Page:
Biography: Morris L. Ernst 1977ohrc022

A Guide to the Collection of Oral History Interviews at Indiana University Bloomington


Finding aid created by: Finding aid prepared by the staff of the Center for the Study of History and Memory with a grant from the National Endowment for the Humanities Division of Preservation and Access, 2000-2002


Creator Indiana University Center for Documentary Research and Practice
Title: Biography: Morris L. Ernst
Dates: 1977
Quantity: 1 interviewAudio files, transcripts, and collateral materials
Abstract: Malcolm A. Hoffman discusses his relationship with Morris L. Ernst, best known for his defense in the censorship case againstUlysses by James Joyce.
Location: Interviews are housed in Franklin Hall, Room 0030B. Copies of interview transcripts are also held by the IU Libraries University Archives. Contact archives@indiana.edu for more information. For other locations housing the interviews from this project, please contact the Center for Documentary Research and Practice office.
Language: Materials are in English
Repository: Center for Documentary Research and Practice

Scope and Content Note

This collection contains one interview, lasting thirty minutes. The interview contains 1 reels and a typed transcription of twelve pages.


Restrictions

Usage Restrictions: The archive of the Center for Documentary Research and Practice at Indiana University is open to the use of researchers. Copies of transcript pages are available only when such copies are permitted by the deed of gift. Scholars must honor any restrictions the interviewee placed on the use of the interview. Since some of our earlier (pre-computer) transcripts do not exist in final form, any editing marks in a transcript (deletions, additions, corrections) are to be quoted as marked. Audio files may not be copied for patrons unless the deed of gift permits it, and a transcript is unavailable for that interview. The same rules of use that apply to a transcript apply to the audio interview. Interviews may not be reproduced in full for any public use, but excerpted quotes may be used as long as researchers fully cite the data in their research, including accession number, interview date, interviewee's and interviewer's name, and page(s).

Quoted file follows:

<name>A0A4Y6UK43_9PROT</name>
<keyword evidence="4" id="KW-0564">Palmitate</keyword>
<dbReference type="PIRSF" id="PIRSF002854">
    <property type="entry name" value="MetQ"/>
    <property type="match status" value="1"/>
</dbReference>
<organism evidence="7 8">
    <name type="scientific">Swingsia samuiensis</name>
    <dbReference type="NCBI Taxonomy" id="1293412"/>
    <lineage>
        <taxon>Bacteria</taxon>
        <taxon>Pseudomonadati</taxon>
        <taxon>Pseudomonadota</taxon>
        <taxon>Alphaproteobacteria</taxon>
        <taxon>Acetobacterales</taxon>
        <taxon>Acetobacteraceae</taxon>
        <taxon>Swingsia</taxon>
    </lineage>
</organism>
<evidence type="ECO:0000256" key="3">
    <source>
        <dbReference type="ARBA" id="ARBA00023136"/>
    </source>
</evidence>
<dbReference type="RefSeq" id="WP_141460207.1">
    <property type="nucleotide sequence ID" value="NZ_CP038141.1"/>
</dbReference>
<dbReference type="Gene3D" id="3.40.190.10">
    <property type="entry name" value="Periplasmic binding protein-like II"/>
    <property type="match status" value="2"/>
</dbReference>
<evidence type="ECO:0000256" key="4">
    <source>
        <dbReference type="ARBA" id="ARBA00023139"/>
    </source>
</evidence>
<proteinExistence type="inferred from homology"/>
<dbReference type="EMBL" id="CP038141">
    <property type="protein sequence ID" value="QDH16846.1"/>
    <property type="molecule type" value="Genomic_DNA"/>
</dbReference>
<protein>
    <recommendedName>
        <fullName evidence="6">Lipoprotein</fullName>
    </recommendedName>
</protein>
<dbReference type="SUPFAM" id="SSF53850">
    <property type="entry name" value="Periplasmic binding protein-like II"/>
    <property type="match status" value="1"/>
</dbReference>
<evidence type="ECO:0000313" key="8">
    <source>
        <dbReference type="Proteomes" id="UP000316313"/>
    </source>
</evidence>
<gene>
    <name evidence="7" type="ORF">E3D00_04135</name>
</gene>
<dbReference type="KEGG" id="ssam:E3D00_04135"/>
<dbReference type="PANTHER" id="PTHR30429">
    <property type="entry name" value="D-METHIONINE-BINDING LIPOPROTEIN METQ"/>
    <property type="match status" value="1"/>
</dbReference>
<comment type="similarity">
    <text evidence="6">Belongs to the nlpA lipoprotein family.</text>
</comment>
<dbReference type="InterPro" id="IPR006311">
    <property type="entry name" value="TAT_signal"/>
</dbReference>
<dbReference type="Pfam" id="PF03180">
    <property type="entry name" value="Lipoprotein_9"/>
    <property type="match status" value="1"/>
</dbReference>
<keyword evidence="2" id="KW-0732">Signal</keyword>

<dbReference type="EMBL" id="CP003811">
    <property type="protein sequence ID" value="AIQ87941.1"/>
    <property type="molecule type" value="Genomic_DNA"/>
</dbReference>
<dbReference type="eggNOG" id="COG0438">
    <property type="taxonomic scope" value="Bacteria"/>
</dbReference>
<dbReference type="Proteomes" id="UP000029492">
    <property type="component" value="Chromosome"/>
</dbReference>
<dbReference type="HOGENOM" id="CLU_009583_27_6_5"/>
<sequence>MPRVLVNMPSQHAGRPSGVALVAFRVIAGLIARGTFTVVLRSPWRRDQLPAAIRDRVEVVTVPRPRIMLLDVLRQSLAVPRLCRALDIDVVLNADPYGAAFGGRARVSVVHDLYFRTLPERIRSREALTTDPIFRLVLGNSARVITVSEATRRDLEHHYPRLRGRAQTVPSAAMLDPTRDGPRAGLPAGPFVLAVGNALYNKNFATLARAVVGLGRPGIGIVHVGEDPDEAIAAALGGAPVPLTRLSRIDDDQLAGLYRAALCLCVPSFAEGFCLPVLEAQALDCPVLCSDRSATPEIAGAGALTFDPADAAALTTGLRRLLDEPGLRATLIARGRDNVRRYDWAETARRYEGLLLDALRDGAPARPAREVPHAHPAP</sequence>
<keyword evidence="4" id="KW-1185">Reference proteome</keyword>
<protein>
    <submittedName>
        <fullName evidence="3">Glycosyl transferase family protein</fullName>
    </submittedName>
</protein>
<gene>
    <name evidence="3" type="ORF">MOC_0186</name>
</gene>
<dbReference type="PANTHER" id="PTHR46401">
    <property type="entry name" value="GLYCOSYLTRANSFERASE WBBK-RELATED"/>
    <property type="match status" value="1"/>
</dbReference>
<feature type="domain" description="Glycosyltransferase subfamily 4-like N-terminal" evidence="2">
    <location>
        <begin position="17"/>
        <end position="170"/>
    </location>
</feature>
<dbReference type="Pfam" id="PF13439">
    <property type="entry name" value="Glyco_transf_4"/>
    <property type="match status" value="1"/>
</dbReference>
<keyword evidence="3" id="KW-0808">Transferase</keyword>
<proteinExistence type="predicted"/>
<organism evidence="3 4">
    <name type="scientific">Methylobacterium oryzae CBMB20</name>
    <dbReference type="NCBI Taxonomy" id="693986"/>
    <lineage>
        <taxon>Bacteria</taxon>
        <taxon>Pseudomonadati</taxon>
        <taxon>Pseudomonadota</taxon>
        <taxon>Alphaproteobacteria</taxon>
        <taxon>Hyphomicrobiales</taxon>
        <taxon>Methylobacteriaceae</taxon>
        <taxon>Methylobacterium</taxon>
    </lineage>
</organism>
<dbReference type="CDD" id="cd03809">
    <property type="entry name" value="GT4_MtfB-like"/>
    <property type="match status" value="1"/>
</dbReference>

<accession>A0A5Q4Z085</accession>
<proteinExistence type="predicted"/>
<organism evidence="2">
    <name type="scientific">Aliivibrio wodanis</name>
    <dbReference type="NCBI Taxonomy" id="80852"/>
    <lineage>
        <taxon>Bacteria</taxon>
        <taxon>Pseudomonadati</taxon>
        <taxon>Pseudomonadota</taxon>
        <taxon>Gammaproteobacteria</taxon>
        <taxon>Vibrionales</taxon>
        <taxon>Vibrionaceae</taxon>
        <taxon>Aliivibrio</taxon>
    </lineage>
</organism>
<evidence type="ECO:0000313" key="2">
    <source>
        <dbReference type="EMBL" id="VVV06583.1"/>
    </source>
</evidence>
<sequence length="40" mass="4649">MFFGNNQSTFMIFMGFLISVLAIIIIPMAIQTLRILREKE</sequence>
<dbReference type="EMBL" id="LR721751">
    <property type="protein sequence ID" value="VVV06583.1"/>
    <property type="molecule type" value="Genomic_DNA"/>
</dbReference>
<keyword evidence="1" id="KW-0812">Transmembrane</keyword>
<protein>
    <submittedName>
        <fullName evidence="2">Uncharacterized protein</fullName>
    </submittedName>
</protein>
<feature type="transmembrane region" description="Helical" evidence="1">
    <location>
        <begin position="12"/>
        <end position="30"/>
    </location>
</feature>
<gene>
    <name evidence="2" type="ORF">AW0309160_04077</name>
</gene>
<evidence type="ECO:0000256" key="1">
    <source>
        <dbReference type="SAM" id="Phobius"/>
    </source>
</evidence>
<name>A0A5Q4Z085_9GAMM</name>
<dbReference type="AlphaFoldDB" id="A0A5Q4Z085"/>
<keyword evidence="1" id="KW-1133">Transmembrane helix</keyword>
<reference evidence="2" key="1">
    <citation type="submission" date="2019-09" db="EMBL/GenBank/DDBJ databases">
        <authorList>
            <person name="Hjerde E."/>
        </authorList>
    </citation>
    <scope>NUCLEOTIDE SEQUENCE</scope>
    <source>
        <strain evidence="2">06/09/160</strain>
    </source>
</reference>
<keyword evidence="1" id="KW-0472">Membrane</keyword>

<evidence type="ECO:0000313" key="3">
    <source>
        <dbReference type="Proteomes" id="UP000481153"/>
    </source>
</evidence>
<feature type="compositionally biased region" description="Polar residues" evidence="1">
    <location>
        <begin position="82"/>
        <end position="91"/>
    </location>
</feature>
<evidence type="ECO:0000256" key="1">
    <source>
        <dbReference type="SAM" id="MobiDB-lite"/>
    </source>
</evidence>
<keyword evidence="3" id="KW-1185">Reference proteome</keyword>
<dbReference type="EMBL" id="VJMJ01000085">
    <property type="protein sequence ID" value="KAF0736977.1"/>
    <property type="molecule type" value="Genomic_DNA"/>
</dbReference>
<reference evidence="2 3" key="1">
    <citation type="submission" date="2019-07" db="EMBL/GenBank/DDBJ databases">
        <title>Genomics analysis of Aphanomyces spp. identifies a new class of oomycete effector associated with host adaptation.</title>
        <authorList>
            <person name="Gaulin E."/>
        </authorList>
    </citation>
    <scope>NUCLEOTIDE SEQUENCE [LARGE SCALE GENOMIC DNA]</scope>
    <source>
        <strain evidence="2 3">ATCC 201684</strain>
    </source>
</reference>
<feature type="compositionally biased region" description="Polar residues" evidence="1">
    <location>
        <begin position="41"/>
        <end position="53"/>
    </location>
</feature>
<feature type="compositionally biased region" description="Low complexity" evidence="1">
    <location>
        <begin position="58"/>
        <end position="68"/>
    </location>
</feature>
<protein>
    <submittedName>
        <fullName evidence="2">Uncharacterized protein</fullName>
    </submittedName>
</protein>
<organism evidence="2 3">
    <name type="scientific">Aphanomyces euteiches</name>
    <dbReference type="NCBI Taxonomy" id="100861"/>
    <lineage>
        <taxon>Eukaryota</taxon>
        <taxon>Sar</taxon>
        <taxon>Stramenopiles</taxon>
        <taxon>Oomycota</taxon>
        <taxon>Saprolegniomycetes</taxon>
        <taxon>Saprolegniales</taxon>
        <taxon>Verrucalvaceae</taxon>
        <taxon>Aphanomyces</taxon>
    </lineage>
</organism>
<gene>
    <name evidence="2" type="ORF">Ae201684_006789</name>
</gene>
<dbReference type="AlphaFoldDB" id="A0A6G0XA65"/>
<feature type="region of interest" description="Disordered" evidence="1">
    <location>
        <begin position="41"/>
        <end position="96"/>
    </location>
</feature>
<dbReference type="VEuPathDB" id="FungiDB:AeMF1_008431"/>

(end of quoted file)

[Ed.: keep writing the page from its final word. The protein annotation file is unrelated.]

Administrative Information

Preferred Citation

[interviewee first name last name] interview, by [interviewer first name last name], [interview date(s)], [call number], [project name], Center for Documentary Research and Practice, Indiana University, Bloomington, [page number(s) or tape number and side if no transcript; if digital audio and no transcript, cite time when quote occurs].

Acquisition Information

Oral history interviews conducted by the Indiana University Center for the Study of History and Memory from 1968 to the present, with particular focus on the history of twentieth-century America and the Midwest.


Table of Contents


77-032 Hoffman, Malcolm A. October 26, 1977
CreatorStevens, Kenneth R. 12 pages; 1 reel, 1 7/8 ips, 30 minutes; no index
Access Status
Open
Scope and Content Note
Malcolm A. Hoffman discusses his recollections of the attorney Morris L. Ernst, born August 23, 1888, died May 1976, who was most famous for his defense of the censorship case against Ulyssesby James Joyce. Hoffman discusses Ernst's physical characteristics and mannerisms. He mentions that despite Hoffman's work in co-founding the American Civil Liberties Union and his anti-censorship stance, he was accused of being a spy for J. Edgar Hoover. Ernst was the representative of Rafael Trujillo, dictator of the Dominican Republic who was accused of murdering Jesús María Galindez. Ernst also represented Frank Costello, a New York organized crime boss arrested for tax evasion. Because Hoffman knew Ernst later in his career, he did not have a lot to say about the Ulysses case, although he did mention Ernst's autobiographies The Best as Yet and My Love Affair With the Law as good sources for information about the Ulysses case. Hoffman finally touches upon his perceptions of Ernst's views on the definition of pornography and its relationship to First Amendment rights.